They will look at this accident from an interdisciplinary standpoint. They’ll look for equipment failure, they’ll look for mental fatigue, the signaling electronics, and also they will look at the human factors and organizational safety culture.
The other organization that most probably will do an investigation is the Federal Railroad Administration, which is a regulatory agency, part of the Department of Transportation.
NTSB typically does an excellent job, and the FRA. Hopefully they will come up with some recommendations to proactively address this issue.
LEBLANC: How often do these recommendations actually turn into new policies or guidance?
MESHKATI: That’s an excellent question without an excellent answer.
The National Transportation Safety Board, they issue a report at the end of the year. They have something which is called the “most wanted list” that they put their recommendations for safety improvement for railroads on based on accident investigations.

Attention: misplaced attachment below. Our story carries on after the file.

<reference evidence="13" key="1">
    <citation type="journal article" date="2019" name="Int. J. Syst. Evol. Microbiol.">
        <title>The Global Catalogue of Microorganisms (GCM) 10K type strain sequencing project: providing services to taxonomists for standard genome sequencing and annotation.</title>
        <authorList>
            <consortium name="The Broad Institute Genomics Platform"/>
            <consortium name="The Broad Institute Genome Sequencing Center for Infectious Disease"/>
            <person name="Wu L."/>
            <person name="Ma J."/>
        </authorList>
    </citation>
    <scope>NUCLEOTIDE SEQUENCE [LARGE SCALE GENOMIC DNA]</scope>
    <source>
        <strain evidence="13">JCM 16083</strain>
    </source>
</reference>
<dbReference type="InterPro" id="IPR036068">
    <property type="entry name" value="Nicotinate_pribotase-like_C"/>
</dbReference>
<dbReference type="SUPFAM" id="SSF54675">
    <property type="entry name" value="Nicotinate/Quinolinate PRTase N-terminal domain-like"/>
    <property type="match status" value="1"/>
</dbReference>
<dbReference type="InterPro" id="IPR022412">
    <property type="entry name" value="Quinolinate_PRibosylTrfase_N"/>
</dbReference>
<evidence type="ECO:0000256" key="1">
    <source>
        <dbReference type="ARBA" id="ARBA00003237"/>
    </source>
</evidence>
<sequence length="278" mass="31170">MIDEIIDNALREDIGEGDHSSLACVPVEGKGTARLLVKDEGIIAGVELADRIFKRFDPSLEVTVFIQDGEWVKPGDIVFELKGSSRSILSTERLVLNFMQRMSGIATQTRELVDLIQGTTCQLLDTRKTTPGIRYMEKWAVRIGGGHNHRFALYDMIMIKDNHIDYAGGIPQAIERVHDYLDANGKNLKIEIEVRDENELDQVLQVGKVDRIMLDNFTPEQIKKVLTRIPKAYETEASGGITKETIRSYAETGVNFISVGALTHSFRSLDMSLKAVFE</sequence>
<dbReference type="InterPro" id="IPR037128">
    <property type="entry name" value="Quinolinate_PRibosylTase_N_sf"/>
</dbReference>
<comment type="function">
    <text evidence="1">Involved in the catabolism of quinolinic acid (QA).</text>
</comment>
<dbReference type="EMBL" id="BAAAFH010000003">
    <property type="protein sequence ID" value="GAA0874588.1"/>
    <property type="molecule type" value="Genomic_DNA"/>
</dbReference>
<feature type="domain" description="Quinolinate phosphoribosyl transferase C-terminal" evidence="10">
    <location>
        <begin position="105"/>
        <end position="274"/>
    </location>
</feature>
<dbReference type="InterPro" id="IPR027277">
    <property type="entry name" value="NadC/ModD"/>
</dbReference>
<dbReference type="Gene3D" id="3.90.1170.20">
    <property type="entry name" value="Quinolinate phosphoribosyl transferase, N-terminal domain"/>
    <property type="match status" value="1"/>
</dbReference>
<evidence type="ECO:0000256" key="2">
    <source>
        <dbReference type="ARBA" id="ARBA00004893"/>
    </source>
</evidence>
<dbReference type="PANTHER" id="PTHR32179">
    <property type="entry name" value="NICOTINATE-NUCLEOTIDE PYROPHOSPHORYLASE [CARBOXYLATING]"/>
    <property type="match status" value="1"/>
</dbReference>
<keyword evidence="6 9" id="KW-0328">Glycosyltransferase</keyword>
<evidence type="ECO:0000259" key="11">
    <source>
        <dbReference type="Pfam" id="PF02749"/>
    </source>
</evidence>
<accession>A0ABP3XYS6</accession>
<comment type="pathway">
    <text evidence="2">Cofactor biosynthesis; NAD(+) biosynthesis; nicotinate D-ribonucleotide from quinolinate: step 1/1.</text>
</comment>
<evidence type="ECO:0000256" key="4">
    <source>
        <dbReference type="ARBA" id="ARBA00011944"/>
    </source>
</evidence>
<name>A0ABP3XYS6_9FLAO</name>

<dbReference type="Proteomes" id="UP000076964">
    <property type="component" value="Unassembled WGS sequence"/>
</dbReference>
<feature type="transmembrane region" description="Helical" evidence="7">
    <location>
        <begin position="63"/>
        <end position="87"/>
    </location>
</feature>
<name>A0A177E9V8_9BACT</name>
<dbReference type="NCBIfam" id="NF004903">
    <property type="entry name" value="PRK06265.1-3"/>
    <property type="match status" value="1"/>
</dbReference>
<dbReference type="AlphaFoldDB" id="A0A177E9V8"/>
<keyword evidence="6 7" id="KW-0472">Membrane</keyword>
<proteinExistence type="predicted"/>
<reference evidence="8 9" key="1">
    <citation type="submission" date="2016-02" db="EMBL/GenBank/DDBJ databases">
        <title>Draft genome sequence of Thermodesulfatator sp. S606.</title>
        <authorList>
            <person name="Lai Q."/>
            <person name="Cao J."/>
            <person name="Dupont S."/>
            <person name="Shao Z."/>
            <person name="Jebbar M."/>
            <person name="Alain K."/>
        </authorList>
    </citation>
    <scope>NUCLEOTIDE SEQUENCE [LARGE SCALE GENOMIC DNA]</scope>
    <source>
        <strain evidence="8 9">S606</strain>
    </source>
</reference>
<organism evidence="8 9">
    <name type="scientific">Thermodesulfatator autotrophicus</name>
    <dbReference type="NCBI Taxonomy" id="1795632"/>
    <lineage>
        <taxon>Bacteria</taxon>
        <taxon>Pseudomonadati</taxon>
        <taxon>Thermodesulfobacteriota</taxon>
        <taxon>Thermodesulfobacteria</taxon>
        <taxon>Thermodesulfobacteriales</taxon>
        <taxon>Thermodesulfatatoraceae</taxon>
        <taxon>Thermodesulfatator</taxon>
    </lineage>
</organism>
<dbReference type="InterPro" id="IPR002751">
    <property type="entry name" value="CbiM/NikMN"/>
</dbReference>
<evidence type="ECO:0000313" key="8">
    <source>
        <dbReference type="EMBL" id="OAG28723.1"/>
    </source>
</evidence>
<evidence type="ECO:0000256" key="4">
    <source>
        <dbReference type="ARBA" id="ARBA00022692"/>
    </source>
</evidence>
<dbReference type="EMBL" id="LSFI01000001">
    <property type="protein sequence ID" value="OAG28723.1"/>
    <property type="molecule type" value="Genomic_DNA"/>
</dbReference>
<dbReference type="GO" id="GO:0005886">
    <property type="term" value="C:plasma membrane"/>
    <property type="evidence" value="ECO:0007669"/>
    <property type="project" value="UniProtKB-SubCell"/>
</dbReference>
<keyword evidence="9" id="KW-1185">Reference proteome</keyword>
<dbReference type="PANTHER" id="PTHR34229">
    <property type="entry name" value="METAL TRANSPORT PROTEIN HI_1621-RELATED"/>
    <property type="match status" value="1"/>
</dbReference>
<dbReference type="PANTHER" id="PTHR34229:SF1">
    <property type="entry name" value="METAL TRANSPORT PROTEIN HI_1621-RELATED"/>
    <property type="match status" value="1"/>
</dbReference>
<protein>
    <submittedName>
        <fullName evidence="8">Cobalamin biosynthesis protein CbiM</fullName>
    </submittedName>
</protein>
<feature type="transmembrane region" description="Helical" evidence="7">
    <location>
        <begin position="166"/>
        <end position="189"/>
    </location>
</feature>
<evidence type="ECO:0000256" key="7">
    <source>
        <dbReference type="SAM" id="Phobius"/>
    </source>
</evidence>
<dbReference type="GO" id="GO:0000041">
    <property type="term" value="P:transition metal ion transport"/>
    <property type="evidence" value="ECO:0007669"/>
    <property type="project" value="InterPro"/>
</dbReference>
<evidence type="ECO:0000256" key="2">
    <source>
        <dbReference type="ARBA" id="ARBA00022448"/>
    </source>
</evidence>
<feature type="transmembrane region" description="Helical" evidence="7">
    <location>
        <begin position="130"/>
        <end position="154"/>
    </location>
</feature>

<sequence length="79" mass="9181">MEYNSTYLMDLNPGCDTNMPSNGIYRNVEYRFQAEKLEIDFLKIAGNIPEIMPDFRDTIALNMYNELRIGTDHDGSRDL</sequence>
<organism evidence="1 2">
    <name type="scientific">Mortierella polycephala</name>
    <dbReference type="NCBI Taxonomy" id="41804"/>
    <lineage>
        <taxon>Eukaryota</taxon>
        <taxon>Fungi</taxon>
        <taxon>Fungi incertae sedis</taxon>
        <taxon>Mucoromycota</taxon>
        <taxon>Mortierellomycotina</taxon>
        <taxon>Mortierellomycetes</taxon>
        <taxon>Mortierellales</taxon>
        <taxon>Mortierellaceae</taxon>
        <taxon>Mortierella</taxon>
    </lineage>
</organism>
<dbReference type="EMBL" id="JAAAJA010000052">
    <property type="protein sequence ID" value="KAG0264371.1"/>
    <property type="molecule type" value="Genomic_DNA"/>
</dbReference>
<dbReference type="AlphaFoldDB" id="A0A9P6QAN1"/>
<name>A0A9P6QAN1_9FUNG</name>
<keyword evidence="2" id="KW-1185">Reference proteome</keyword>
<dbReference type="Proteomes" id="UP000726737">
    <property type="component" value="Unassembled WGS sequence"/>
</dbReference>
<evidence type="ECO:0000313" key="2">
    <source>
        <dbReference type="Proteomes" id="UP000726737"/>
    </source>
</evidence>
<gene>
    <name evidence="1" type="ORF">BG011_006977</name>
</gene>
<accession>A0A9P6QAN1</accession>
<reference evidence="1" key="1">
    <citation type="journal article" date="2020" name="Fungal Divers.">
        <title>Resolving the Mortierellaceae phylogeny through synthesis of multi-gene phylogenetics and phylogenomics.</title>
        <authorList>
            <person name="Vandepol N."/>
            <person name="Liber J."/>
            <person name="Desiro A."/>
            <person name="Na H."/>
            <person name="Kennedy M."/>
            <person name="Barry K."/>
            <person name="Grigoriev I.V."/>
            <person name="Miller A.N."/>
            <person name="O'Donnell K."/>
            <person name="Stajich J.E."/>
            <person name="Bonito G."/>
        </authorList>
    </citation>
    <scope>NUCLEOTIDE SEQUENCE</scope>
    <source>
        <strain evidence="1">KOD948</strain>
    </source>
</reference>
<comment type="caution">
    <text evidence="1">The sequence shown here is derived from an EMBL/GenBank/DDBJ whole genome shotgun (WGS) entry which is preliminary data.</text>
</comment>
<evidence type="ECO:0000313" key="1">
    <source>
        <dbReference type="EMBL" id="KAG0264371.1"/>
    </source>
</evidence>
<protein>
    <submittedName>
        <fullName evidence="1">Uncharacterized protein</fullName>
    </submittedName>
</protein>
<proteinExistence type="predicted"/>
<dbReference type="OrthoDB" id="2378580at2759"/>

And then it’s up to these different organizations or private sector regulatory agencies to implement recommendations. Again, NTSB doesn’t have enforcement power. They can make recommendations.
Hazardous material transportation by rail is more common than you think
Rail travel is recognized as the safest method of transporting hazardous materials in the US, according to the US Department of Transportation’s Federal Railroad Administration.
“The vast majority of hazardous materials shipped by rail tank car every year arrive safely and without incident, and railroads generally have an outstanding record in moving shipments of hazardous materials safely,” FRA says on its website.
LEBLANC: How common is it for freight trains to carry hazardous material? Is it unusual?
MESHKATI: No. They do that, and they do it fairly safely. Unfortunately, this type of thing happens, but they’re preventable because these are the types of accidents, if it’s a derailment – the causes of derailment are fairly understandable.
It could be due to the mental fatigue or the tracks or it could be the speed or not following the procedures.